I worked there for a couple of months, but the conditions did
not suit me so I quit. I was determined to get a job of some
kind. I was walking along the Railroad Track and met up with a
Railroad Gang at work and the Foreman took me on and set me to
work right away. That was no easy going, no bad of roses. From
7 am to 4 P.M. at 10% per hour, in Sun & Rain. Sometimes we
found ourselves working, not even a gust of wind blowing, cover-
ed with Peraperation dripping down when all of a sudden a heavy
downpour of Rain on us no where to get a shelter, drenched to
the skin & had to stay that way till quitting time. -We then
board our Pump Cars to take us home to Camp. On several occas-
ions going to or from work we see Train Signals & the Train
coming so close toward us that we bearly have time to jump off
and 4 men grab the Trolly Car off the Track with not a minute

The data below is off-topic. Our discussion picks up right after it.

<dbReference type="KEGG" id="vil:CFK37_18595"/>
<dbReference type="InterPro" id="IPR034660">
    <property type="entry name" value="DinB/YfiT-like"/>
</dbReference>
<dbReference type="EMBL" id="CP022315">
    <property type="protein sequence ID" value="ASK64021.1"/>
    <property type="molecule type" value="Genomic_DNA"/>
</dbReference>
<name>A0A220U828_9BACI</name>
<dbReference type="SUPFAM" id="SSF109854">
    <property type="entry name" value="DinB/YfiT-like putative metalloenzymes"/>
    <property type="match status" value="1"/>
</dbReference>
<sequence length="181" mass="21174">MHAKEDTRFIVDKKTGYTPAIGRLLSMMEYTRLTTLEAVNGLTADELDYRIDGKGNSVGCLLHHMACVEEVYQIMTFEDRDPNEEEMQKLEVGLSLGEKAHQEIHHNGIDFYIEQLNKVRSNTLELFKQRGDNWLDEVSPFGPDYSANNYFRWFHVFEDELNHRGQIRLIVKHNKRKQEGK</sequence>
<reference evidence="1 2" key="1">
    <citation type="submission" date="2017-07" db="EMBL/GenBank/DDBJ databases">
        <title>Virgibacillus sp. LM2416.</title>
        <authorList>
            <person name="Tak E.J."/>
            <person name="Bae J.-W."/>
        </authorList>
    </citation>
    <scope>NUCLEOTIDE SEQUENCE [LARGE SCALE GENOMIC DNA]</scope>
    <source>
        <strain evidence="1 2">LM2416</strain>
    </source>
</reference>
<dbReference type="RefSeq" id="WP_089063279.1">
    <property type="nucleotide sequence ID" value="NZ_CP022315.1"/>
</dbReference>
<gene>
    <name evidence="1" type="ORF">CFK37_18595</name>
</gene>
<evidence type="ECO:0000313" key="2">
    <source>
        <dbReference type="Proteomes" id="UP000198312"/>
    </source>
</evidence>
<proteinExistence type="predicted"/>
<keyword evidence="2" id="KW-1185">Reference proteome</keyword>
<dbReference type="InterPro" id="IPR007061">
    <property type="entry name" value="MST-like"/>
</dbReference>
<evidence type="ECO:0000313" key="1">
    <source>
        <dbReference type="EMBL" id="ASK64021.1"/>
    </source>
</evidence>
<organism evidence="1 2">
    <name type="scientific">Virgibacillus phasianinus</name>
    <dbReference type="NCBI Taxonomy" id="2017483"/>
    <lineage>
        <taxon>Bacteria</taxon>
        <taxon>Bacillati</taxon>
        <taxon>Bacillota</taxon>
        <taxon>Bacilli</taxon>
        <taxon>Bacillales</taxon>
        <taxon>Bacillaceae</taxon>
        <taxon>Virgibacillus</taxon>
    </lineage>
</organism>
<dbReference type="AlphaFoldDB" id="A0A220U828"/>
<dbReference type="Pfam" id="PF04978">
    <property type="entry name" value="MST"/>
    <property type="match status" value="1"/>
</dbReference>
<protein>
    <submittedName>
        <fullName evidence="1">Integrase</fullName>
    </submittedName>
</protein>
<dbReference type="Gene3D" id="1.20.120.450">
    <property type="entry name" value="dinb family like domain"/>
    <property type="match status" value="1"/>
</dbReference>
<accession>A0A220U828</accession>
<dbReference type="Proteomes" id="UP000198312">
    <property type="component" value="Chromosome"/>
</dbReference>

to spare before the Train dashes by. During the Rainy Months
of the year I was sent out as Night Watchman from 6 P.M. to 6
A.M. to watch along certain parts of the R.R. Track where rocks
& Boulders might get loose & come down to block the Track. In
those dqyb the Health Dopt issue Quinine to the men to keep
away Fever etc. We could get a (2.50 coupon Book to purchase
Food Stuff, etc. in the Comsy. 1 Loaf of Bread for 4, Rice,
sugar, etc. at low prices. Not now.
After water was let in the Canal, sections after sections
had to be abandoned and F.R. Tracks had to be taken up. Here
again we R.R. men had a tough job. We had to go through water
and mud earring Pails with Rail Tongs to load on Flat Cars to
be taken to places of safety. whilee oif the R.R. Section Gang,
there was a vacancy for a Porter at Gatun R.R. Station and I
was selected from a Gang of 23 men to fill that vacancy. I got
on that job in 1924 & served under many Station Agents from
Porter to Station Helper, till the last Station Master was re-
moved. I spent 28 years at that Station till my retirement in
1952. All through 4 years of World War No 2 I was on duty
there. Now I can say thanks to God for keeping me & that God
2 image0089.jpg
Chambers, R. T. p.2
bless U.S.A. that she continue to feed the World.
Respectfully
ROBERT T. CHAMBERS
D.R. 5372